1/292 Darling Street, Balmain, Sydney
02 9318 1547
By Amy Spanton
If you’ve been to Balmain recently, you’ll know that the blue collar crowd that once filled the terraced streets is merely a memory. This ritzy postcode with its sweeping city views is more ristretto than Nescafe but some of the vestiges of its proud working class roots are still on show. Mostly with its historic pubs (of which there are many!) and now, thanks to the Riversdale Group (the fellas behind Lo-Fi in Darlinghurst and more recently The Marlborough in Newtown), with a small bar called The Workers on Darling Street.
This venue pays homage to Balmain’s Labor Party heritage as it was once home to the city’s first Labour Electorate League. And in an effort to really drum home the political roots, this watering hole was officially opened by former Aussie PM Bob Hawke with Whitlams front man, Tim Freedman, providing the soundtrack for the night.
A man of many talents, Paddy Coughlin (Riversdale Group CEO), was behind the majority of the venue design. He really wanted to make a statement, with a mish-mash of colour and design. The venue really takes on the Alice in Wonderland “Down the Rabbit Hole” fantasy, walking up a bland staircase, which then opens up into an expanse of bright flashes of neon and fluoro, Louis the XII style furniture.
Since opening in September last year, The Workers has gone from strength to strength. Their on-trend boutique small bar has struck a chord with locals who are finding it a refreshing change from the plethora of local pubs. According to bar manager, Benjamin Johnson, “sales in cocktails, top shelf wine and unique craft beers and ciders have gone through the roof and people are seeing us as there point of difference for the night.”
But educating the local populace has taken time. The venue once housed an “end of the line” nightclub called The Attic. “It had the hallmarks of something that was cool 10 years ago, but had become a place to meet your future wife/husband at 3am,” said Johnson. People still wonder where the dance floor is but they are coming around to the DJs and “our ability to make them weak at the knees via a shake and double strain.”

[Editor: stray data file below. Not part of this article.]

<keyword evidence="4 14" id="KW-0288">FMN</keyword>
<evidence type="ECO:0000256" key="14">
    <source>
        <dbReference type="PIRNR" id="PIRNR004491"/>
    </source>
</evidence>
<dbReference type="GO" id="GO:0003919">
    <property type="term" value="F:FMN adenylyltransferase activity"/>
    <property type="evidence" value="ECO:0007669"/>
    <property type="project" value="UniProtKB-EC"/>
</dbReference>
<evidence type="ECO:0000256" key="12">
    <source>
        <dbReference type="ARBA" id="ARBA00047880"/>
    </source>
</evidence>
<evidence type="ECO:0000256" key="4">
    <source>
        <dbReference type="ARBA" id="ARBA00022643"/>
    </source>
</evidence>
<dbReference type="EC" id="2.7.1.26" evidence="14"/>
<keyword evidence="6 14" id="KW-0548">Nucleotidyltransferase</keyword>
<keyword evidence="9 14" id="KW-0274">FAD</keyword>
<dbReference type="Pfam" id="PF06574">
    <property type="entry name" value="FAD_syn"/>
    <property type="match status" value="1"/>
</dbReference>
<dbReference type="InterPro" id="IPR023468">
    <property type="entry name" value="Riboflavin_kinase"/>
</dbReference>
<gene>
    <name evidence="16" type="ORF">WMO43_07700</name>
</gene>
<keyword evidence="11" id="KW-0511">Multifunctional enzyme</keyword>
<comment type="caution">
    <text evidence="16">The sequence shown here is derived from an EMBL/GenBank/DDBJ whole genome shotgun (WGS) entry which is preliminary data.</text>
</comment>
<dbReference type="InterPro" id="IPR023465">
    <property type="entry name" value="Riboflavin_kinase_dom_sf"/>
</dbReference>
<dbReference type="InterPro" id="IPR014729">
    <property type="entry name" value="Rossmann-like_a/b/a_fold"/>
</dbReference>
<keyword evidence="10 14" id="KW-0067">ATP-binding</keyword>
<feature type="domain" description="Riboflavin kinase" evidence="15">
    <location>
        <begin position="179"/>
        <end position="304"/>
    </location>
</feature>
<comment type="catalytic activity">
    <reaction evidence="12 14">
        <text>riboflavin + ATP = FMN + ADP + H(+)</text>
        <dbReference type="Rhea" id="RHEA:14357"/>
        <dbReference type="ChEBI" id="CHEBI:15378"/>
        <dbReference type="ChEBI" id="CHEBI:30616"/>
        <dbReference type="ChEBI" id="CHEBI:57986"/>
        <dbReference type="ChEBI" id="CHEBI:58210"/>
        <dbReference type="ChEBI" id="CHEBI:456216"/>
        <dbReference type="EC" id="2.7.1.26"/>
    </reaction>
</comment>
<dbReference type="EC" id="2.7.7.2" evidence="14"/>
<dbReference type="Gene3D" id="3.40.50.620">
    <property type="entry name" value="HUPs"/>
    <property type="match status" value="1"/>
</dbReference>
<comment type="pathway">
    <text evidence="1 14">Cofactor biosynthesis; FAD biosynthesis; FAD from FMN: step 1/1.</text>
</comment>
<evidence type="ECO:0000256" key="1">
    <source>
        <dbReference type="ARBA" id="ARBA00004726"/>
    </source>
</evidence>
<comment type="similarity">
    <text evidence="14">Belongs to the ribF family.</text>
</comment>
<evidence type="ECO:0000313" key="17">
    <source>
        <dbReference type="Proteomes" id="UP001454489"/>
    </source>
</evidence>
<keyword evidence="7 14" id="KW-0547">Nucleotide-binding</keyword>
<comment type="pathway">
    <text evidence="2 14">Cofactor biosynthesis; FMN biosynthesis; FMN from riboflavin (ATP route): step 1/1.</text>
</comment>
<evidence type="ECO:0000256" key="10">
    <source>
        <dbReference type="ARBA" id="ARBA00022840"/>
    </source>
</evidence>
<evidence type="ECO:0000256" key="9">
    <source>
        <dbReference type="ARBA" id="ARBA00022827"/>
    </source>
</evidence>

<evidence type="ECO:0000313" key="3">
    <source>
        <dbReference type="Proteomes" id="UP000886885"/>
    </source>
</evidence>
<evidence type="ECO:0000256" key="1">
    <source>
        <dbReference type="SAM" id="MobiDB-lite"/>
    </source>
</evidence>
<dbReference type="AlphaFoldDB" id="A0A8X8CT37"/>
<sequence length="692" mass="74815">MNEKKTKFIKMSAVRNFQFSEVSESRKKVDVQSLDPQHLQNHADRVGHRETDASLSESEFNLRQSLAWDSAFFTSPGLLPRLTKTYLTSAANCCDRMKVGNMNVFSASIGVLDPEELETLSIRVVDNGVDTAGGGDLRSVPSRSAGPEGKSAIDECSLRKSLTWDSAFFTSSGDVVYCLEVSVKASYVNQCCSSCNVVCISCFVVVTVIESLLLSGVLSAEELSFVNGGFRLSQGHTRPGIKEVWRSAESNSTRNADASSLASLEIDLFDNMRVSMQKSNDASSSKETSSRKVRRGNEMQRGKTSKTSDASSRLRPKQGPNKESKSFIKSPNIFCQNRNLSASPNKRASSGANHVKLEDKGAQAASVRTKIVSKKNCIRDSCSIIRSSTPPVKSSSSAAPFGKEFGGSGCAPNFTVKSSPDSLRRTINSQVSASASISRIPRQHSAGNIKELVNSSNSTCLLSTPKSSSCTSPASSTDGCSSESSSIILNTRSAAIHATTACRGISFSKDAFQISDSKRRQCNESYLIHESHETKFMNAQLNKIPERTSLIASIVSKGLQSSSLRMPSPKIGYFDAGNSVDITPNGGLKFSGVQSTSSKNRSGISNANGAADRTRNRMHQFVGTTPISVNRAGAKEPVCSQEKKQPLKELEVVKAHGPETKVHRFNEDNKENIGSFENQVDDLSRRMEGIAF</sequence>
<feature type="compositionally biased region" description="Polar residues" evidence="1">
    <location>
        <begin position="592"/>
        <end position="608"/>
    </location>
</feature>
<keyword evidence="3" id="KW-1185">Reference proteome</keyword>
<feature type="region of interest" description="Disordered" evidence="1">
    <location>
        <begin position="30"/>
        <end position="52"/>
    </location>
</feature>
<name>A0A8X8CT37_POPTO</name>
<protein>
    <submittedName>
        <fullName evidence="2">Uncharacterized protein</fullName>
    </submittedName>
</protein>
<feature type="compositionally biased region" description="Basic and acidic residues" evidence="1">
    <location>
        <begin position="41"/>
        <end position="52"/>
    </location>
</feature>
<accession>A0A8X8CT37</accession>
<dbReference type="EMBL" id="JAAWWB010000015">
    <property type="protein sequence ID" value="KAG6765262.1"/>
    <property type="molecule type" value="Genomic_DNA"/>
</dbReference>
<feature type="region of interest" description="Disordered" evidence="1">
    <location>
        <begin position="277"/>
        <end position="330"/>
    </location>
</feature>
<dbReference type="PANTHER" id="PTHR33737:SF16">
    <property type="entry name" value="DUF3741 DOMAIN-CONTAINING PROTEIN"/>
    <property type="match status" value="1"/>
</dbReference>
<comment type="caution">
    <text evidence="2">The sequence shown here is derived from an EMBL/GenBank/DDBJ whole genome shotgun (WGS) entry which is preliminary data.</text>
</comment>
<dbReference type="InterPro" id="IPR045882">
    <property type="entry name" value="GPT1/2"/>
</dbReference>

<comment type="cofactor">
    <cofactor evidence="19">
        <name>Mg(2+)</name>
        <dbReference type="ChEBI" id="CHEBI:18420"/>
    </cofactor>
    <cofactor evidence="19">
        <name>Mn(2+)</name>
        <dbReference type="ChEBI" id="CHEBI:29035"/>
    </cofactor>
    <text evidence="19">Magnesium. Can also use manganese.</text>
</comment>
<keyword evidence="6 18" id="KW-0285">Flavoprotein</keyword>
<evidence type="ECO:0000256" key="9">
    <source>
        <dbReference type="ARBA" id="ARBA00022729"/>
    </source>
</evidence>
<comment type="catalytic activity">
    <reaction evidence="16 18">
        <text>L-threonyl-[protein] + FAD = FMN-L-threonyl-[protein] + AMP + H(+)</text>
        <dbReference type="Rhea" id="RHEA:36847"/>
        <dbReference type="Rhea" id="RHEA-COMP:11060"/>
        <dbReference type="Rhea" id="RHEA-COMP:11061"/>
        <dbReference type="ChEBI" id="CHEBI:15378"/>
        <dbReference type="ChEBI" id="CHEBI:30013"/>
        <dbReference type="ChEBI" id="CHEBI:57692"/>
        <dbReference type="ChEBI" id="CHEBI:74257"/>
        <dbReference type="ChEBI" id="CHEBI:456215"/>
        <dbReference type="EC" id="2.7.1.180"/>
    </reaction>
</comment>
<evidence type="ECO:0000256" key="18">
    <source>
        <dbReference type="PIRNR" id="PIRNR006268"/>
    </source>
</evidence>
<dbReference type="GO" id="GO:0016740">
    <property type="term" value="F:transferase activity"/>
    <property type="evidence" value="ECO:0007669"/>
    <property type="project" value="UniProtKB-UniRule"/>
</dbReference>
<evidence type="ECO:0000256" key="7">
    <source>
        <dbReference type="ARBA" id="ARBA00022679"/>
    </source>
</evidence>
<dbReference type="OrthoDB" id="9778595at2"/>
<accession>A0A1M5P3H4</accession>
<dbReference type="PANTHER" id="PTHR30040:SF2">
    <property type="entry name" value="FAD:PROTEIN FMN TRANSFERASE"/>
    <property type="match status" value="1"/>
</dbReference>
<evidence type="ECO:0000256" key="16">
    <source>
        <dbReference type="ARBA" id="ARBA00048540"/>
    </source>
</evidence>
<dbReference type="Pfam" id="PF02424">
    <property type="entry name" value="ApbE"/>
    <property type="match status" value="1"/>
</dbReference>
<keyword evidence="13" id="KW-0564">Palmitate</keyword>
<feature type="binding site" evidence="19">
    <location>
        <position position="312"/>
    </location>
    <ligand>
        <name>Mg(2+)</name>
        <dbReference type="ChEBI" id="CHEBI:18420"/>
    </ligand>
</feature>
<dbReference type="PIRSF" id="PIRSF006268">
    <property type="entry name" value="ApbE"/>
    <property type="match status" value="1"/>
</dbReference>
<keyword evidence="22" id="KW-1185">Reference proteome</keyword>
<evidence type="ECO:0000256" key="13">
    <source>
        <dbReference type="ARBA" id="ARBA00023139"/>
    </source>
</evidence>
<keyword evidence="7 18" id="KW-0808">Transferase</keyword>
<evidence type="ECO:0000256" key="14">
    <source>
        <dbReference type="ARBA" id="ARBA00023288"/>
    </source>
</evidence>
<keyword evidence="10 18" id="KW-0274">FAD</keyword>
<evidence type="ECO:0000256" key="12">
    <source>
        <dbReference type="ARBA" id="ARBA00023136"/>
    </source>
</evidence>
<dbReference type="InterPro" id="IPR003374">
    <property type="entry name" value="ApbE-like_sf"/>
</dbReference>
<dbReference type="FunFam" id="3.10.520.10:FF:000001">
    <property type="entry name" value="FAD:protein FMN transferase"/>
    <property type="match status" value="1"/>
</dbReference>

Johnson is in charge of the drinks side of things. He has been working with the Riversdale Group for several years both at Lo-Fi and The Standard before moving on to managing The Workers. Of the drinks program (which is all about foams, bitters and spices right now), Johnson says: “The idea was to become the ‘go to’ venue in this area for top quality cocktails, left-of-centre tap beer offerings and an unrivalled back bar.”
On the food front, the menu is Mexicana and Americana. You can get knee-deep in tacos with four for $20. Try the The Pulled Porky Pig of slow cooked pork shoulder, red slaw, pico de pina asado and fresh coriander. On the American side of the border, try something from The Slider Diaries such as The Quack with pulled duck, cabbage, spring onion salad and smoky BBQ sauce.
So, if you’re in Sydney’s Inner West and you’ve had enough of the café-lined streets then head upstairs to The Workers for a slider, a cocktail and a wee bit of Aussie political history. Let’s face it, you gotta enjoy a drink with old Hawkey looking over your shoulder.
Q&A with Bar Manager Ben Johnson
What do you think has been the key to the bar’s longevity?
I think the key to the longevity of this bar will be the precedence it sets for top quality drinks and good times in the area. We have a weeks worth of offerings to the community, headlined by our free live music on a Thursday night, the “Red Door Sets” with a series of events planned in the future as part of our “Sunday Funday” currently being put in to motion.
What’s the history behind the venue?
The Workers is nod to the blue-collar, working class history of the area and then inside there are juxtaposed splashes of Labor history such as the three larger than life portraits of Gough Whitlam, Bob Hawke and Neville Wran. There are also small collages of labour moments found in an area colloquially known as “The Upper House”. This area derives it’s name from the politically orientated discussions that happen during the hours of 12-3am when the DiCKS boys are watching an EPL game and sucking down a few post work beers.